Self-management education—touted as a critical component of patient-centered care—plays a central role in many of the programs established by the Patient Protection and Affordable Care Act. But a newly released study, published in the Journal of the American Medical Association, may cast doubt on its effectiveness for certain patients.
Value of self-management education questioned
Led by Lynda Powell, professor and chair of the department of preventive medicine at Rush University Medical Center in Chicago, researchers studied patients with mild to moderate heart failure during a three-year period. They determined that training in self-management skills, such as problem solving and self-monitoring, did not result in fewer deaths or lower re-hospitalization rates when compared with standard education alone.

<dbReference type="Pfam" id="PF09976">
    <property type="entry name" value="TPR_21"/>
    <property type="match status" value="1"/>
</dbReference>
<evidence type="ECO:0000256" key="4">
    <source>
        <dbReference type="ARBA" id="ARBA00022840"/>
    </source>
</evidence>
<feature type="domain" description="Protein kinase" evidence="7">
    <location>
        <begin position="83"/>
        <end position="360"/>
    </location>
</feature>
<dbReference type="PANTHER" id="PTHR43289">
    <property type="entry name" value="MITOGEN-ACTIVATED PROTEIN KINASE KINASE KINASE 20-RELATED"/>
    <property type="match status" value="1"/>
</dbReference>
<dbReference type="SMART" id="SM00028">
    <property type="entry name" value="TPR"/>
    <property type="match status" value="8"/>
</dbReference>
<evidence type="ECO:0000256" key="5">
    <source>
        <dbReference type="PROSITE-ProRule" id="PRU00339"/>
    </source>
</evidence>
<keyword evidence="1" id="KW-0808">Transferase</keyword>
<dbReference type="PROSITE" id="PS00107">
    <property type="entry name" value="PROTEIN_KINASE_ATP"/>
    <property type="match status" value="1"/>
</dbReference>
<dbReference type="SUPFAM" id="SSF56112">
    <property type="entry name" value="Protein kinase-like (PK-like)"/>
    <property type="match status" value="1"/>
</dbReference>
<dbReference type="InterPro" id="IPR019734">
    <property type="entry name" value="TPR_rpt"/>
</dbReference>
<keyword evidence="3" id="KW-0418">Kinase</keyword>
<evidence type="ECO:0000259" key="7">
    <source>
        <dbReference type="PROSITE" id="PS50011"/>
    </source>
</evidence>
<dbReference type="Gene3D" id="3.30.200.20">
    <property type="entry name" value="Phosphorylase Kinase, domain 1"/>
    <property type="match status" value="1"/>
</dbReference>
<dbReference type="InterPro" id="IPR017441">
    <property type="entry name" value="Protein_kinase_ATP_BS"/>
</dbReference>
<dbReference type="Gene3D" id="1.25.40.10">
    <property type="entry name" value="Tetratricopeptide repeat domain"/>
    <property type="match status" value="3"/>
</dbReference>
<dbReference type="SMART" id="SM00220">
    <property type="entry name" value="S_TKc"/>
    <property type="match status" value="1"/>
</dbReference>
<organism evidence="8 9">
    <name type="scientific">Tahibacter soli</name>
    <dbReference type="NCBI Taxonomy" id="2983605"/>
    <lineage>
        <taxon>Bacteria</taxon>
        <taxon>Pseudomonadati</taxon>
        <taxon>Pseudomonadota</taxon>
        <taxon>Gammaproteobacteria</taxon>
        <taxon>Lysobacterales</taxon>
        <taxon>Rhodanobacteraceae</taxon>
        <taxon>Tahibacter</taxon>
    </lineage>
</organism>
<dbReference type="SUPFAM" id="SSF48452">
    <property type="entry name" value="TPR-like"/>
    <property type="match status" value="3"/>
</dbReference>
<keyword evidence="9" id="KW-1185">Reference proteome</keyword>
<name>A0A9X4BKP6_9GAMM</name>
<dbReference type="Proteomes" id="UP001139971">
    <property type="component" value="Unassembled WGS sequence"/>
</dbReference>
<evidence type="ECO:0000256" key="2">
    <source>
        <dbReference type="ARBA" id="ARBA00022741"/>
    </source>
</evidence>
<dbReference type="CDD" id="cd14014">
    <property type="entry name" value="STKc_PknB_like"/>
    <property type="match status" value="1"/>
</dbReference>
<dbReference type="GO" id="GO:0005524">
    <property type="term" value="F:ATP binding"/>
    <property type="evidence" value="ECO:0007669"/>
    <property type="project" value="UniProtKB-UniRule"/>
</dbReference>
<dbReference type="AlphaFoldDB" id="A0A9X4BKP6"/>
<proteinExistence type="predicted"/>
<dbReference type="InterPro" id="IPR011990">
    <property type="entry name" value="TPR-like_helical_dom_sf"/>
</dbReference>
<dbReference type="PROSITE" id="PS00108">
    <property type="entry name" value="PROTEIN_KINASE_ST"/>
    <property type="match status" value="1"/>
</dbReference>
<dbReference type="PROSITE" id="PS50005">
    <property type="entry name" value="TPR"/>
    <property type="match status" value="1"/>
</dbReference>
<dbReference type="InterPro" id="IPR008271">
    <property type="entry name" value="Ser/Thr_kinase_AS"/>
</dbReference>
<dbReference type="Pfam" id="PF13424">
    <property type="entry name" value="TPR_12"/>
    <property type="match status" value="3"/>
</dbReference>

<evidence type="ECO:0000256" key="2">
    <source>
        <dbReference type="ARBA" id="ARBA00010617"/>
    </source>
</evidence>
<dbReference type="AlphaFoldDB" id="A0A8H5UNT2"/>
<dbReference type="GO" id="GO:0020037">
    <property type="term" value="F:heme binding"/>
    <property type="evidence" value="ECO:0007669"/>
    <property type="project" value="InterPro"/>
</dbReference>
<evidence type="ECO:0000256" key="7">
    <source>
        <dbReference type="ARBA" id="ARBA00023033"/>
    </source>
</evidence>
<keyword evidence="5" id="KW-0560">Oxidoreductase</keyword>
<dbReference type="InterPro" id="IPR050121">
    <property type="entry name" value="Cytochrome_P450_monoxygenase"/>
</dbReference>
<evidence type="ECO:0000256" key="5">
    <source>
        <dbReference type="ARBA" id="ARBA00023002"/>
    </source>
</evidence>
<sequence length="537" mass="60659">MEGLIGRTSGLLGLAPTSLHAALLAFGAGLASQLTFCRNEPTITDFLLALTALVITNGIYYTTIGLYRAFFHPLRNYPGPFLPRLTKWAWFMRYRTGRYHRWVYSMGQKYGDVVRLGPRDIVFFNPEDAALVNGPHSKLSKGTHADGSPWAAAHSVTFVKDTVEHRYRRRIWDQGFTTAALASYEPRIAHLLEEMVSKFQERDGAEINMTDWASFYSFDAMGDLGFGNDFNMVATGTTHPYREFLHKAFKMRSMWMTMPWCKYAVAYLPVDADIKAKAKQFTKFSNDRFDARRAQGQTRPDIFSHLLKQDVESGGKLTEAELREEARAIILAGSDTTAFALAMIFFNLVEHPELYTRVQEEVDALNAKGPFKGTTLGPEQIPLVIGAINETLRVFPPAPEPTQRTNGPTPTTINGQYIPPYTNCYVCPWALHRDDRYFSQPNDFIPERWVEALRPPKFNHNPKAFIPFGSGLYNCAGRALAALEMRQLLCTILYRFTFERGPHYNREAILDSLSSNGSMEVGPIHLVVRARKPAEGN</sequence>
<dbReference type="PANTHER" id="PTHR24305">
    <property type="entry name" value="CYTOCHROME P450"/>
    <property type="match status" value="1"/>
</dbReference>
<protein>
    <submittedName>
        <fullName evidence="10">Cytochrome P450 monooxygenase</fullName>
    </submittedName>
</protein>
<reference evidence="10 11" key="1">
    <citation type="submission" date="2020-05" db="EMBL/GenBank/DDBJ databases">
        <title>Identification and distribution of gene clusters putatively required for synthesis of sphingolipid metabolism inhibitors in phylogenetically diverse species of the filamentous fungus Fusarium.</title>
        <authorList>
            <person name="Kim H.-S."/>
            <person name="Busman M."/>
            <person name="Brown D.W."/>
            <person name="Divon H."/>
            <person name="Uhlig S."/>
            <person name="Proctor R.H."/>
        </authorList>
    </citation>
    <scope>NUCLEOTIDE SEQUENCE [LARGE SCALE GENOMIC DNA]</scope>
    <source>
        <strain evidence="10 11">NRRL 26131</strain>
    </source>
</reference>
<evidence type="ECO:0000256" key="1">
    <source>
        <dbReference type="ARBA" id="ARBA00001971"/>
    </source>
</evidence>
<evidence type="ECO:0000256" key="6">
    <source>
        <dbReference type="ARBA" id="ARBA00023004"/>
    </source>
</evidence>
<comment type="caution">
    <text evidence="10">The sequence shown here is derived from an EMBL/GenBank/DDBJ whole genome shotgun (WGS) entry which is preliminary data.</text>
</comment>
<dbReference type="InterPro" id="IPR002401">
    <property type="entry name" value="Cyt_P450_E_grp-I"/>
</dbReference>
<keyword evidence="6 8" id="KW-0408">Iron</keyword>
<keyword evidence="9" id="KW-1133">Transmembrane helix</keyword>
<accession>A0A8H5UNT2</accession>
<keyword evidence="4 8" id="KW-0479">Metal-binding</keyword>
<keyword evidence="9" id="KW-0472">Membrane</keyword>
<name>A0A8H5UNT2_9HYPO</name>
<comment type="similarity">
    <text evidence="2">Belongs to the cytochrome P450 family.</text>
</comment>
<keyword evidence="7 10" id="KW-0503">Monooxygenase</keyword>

The results surprised researchers, who had predicted that the combination of heart failure education and self-management training would lead to significantly improved outcomes. The authors acknowledged that the control group may have received more rigorous education than was originally expected. They also said that income appears to play a significant role in whether self-management education affects outcomes.
“Were future trials to support the value of self-management counseling for low-income patients with heart failure, this would encourage a tailored approach that goes beyond the current standard of care,” the authors said in the study.
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